Taking myself as an example; The live coverage changed my mind from a revolution is gonna happen and the regime will fall entirely, to predicting something more on the lines of a civil war and potential partitioning of the country, since I saw, from this coverage, that the regime still has a notable base in some provinces while completely losing favor in others, as well as the fact that the Kurdish, Azzari, Arab, and Balochi separatism and independence movements are rising up again.
If it was filtered news coverage, it will either show that the regime will fall because protests everywhere are against it or, the exact opposite, that the regime has a massive support base and it will last for a long time.

EDIT 2:
Also, the apparent rise of ideological extremism on all sides, along with the violent confrontations between both sides acting as a spark is why my view turned to predict a potential armed conflict or civil war if escalation took place.
By Rugoz
#15059186
anasawad wrote:How would unfiltered coverage create bubbles? if the event is broadcasted as it is, then whatever the facts about it would be clear and away from personal opinions.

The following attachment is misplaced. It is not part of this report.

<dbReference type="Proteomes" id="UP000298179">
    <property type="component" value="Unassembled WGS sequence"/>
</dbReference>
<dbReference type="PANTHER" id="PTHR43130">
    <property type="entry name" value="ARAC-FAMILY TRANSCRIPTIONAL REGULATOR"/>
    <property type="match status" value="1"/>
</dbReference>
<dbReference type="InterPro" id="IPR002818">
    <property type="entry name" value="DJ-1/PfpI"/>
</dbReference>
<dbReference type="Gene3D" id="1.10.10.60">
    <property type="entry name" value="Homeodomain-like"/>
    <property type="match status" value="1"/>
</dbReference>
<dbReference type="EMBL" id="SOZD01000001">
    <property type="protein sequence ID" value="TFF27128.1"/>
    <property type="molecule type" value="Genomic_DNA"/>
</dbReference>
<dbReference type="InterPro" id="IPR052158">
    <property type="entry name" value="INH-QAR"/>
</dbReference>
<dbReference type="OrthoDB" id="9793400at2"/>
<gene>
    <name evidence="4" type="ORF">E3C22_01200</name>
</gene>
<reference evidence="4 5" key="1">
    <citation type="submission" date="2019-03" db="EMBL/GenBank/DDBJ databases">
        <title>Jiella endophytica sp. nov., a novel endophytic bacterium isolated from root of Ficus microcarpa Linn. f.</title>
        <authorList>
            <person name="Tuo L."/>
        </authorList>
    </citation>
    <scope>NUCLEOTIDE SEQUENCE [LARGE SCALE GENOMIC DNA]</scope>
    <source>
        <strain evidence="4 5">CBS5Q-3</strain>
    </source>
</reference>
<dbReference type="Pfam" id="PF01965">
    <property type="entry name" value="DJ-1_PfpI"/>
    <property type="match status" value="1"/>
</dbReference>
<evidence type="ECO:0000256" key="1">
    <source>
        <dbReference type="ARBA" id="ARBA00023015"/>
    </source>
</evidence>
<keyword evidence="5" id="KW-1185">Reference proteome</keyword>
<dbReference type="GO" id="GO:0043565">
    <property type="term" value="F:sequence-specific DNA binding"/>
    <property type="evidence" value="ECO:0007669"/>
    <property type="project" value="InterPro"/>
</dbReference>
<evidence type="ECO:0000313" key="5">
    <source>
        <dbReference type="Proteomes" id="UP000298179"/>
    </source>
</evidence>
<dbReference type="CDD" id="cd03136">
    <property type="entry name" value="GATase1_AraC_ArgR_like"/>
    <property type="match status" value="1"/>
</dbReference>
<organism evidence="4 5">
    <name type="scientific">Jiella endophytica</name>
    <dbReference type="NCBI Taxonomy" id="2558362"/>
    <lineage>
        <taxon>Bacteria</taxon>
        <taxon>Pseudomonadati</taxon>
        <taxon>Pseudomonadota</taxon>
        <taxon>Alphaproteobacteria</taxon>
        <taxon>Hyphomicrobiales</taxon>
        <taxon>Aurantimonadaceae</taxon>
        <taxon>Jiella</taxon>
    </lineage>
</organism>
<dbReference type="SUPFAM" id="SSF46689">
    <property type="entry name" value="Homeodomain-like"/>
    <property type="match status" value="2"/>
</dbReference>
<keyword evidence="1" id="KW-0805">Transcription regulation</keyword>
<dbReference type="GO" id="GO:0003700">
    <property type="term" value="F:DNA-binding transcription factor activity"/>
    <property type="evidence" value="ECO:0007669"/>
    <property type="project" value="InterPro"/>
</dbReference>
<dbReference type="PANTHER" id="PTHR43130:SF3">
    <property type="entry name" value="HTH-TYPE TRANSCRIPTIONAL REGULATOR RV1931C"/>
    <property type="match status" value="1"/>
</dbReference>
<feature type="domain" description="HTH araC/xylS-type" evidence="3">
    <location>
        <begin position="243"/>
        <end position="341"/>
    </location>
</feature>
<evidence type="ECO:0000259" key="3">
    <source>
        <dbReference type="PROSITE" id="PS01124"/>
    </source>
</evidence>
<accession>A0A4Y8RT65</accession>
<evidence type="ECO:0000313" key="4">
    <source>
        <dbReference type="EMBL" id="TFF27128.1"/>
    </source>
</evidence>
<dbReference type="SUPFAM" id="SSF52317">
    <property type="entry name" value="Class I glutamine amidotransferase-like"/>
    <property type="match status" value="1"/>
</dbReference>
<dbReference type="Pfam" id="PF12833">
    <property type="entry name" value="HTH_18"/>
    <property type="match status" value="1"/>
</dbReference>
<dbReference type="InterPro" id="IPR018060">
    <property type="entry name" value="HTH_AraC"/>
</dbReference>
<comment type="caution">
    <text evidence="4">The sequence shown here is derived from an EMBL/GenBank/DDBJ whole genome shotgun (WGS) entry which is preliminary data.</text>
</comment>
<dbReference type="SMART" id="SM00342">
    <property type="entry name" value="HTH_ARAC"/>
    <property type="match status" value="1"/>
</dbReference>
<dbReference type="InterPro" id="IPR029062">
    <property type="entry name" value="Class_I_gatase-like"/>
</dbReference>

Because people search for what they want to see and algorithms feed people with what they've seen before.

It obviously depends on what kind of consumer you are. In general having that much information available at your fingertips is a good thing. I'm not a social media pessimist.
By anasawad
#15059187
@Rugoz
Sure, people's biases will play a role, obviously.
But that problem exists whether we're talking about a centralized news media as in the case with traditional media, or new media where the coverage is decentralized, live, and unfiltered.

So wouldn't such decentralization act as an improvement in terms of it limiting the potential for manipulation and propagandization by capable entities when it comes to local or regional news?

It obviously has limitations when it comes to language barriers. But hey, you win some you lose some eh. :lol:
By Rugoz
#15059191
anasawad wrote:Sure, people's biases will play a role, obviously.


Point is, it can amplify existing biases and people might not even be aware of it.

anasawad wrote:But that problem exists whether we're talking about a centralized news media as in the case with traditional media, or new media where the coverage is decentralized, live, and unfiltered.